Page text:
The Queen has urged the public to "think about other people" and get a Covid jab when they are offered one.
The monarch, 94, and the Duke of Edinburgh, 99, received their first doses of the vaccine in January.
In a video call with health leaders delivering the Covid vaccine across the UK, the Queen was asked about her experience of having the jab.
She smiled as she replied: "Well, as far as I can make out it was quite harmless.
"It was very quick, and I've had lots of letters from people who've been very surprised by how easy it was to get the vaccine."
The Queen, who rarely talks about her own health, added: "It didn't hurt at all."
The monarch said she understood getting a jab could be a "difficult" experience for some people but urged everyone to "think about other people rather than themselves".
It comes after UK vaccines minister Nadhim Zahawi said figures suggested 11-15% of people were vaccine-hesitant, with data skewed toward some black and ethnic minority communities.
Some studies have also found disparities between poorer and wealthier areas.
Dr Emily Lawson, who is leading the vaccine deployment programme for the NHS in England, said the Queen's comments about her vaccine experience were an "incredibly important vote of confidence in the programme".
"We just want to make sure we create the conditions where everybody feels able to take up the offer of a vaccination when they're called," she said.
"And Her Majesty offering her view on that is a huge boost to our confidence and I hope to confidence more broadly in the programme."
The Queen also said the speed of the UK's vaccination rollout had been "remarkable" so far.
Speaking to the four officials overseeing the programme in England, Scotland, Wales and Northern Ireland, she added: "Keep up the good work."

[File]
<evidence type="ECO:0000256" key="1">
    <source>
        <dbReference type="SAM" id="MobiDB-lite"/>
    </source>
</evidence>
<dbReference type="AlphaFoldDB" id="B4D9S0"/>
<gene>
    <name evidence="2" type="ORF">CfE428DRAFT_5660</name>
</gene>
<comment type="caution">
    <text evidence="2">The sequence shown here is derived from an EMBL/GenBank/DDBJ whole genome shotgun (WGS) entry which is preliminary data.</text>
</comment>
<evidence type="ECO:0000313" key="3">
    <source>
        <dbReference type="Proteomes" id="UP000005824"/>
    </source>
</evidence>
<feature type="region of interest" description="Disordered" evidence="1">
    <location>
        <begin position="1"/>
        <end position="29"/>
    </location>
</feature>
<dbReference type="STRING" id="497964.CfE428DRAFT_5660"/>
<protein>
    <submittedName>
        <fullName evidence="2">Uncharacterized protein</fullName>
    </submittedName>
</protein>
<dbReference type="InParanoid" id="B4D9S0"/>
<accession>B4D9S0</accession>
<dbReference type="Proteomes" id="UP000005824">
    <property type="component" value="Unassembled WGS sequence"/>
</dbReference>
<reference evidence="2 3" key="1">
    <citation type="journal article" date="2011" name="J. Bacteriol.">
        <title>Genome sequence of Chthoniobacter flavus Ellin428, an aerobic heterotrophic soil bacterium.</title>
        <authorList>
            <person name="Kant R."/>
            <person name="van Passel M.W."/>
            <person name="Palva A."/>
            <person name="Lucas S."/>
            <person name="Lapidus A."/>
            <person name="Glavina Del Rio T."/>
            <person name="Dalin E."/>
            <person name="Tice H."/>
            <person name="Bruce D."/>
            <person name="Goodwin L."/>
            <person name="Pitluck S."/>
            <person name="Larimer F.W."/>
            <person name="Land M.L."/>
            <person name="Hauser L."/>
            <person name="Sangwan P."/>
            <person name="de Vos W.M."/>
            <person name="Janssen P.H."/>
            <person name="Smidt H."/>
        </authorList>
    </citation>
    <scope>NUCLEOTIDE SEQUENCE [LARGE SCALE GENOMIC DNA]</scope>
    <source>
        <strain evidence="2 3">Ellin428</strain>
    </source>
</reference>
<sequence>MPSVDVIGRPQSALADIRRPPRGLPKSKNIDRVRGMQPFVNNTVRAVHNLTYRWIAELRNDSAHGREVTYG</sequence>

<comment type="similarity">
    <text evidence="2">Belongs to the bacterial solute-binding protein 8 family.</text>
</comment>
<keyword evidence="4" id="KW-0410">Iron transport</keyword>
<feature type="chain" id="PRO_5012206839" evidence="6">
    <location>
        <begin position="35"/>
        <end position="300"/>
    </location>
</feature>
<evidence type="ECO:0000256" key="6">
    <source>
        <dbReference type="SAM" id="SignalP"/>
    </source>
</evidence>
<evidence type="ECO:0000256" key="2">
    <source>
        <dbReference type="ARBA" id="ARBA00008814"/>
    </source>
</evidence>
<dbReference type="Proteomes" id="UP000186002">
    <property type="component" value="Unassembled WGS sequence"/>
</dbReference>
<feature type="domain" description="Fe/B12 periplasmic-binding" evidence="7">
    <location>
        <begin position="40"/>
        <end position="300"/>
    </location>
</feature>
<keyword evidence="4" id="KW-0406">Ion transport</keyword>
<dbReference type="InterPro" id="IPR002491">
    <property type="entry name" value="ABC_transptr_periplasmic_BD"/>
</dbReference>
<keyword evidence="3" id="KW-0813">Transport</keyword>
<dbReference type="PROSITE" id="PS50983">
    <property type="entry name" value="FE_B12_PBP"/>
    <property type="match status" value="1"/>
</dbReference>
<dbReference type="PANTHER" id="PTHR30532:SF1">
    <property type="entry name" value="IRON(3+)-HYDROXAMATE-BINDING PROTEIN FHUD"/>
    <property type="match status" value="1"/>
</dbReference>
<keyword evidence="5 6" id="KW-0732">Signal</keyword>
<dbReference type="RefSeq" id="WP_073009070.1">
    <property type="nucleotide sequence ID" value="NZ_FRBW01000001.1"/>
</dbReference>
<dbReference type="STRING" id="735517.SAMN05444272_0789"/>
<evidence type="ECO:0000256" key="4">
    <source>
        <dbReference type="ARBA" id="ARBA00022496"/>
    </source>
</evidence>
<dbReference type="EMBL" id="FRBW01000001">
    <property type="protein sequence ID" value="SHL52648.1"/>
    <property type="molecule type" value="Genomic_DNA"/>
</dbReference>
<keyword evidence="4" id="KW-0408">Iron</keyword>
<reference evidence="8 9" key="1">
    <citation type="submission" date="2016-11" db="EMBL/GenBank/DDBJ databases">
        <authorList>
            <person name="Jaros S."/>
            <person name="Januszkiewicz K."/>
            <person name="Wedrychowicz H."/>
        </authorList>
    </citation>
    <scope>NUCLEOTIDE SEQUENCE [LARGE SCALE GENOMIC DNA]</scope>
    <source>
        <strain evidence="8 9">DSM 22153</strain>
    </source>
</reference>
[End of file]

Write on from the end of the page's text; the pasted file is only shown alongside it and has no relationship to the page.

During the video call, which was held on Tuesday, the monarch likened the pandemic to a "plague" that has swept across the globe.
After Derek Grieve, head of the Scottish government's vaccine rollout, told the head of state he would like to "bottle" the community spirit he had witnessed during the epidemic, she said it felt "very much like" the wartime spirit she experienced.
Meanwhile, the Countess of Wessex has begun volunteering at a vaccination centre in south-west London.
Sophie, who is a St John Ambulance care volunteer, completed the required training to help provide reassurance and information to vaccine recipients.
St John Ambulance said it was "delighted" to welcome the countess to its team of more than 10,000 trained volunteers in vaccine centres across England.
More than 18 million people have had a first vaccine dose - equivalent to one in three adults in the UK.
The vaccine rollout has entered its next phase, after everyone in the top four priority groups was offered a jab. Many areas are now offering vaccine appointments to over-60s, adult carers of disabled people and younger adults in care homes.
Some 600,000 people out of 1.7 million added to the shielding list last week are now being invited to book a slot for a vaccine, NHS England said, while the remainder have already had their jabs as part of the first phase of the vaccination programme.
The Prince of Wales and Duchess of Cornwall have both received their first doses of the vaccine, with Camilla saying she "leapt for joy" after getting her jab.
And the Duke of Cambridge said at a vaccine centre in Norfolk on Monday that he would be at the "front of the queue" for a vaccine to help to reassure people of its safety, but that he would "wait my turn".
During his visit William also said his grandfather, Prince Philip, was "OK" after being admitted to hospital last week.
The Duke of Edinburgh remains at King Edward VII's Hospital in central London where he is being treated for an infection.